I don’t know how Jesus saves, but I do know that God saved the people in the Bible from zombie-like influences of wanton greed, mass consumption, violence, ignorance and more. I’m just crazy enough to believe that God the stories in the Bible can help save us too. I’m hoping that we can figure it out together.
If you have zombie infections in your soul, I know that Jesus has something to offer because Jesus has something to say about our warring madness and violence as a society. Jesus has something to say about our materialism. Jesus has something to say about our wanton consumerism. Jesus has something to say about our willingness to blatantly ignore the needs of others in order to pursue our own wants. There is salvation in Jesus’ words and wisdom!
I know I’ve thrown out this concept that Jesus saves. And I know we’ve all heard it. And I know that none of us probably really know what it means. In the next several weeks, we’re going to explore the practical ways that Jesus saves and see if we can get a better understanding of what it’s all about.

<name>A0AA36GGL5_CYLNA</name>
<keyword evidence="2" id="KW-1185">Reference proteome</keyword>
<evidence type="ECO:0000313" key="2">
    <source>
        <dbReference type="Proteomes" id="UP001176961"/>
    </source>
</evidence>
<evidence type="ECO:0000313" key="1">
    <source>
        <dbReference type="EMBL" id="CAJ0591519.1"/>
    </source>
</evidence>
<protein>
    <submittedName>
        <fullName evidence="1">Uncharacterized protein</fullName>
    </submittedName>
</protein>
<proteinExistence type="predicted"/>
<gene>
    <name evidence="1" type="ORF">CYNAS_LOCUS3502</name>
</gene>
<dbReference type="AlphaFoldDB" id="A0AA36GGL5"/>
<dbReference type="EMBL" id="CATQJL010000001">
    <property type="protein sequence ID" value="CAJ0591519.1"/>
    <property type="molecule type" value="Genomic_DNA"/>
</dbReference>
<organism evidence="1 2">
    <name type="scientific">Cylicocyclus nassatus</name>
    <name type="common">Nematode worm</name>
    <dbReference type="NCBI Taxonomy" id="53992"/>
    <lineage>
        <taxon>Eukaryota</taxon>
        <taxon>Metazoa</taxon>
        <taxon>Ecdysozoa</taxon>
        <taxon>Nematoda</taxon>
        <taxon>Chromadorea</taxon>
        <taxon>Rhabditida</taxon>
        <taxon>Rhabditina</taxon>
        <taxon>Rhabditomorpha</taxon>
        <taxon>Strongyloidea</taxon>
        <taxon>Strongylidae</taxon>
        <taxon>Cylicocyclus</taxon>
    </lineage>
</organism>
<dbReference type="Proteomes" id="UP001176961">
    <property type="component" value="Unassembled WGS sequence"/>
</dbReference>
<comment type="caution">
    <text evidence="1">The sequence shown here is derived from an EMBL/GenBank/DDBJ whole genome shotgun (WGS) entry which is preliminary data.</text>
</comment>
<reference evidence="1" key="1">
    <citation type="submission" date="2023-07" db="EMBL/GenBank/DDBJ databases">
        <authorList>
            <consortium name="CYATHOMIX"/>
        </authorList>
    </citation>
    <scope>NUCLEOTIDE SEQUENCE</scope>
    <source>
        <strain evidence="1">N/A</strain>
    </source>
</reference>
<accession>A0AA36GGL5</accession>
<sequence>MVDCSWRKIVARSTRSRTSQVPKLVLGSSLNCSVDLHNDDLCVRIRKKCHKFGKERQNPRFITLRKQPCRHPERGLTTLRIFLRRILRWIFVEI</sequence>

Confession # 4 : Pretend Perfect
I was going to sit down tonight and write out the sermon (I still plan to do so), but what stopped me in my tracks is that I planned to fix the ending, without qualification or confession. Instead I wrote this blog. Hopefully, I’ll find time to post the sermon later. I want to be honest and transparent in my preaching.
I told Rachel Bryan, tonight on the phone, “if I ever throw something out there like that again, call me on it–but don’t wait an hour. Call me on it in worship. Maybe we can figure it out on the spot instead of at the bar a couple hours later.” Praise God that she, and others like her, will be brave enough to do so.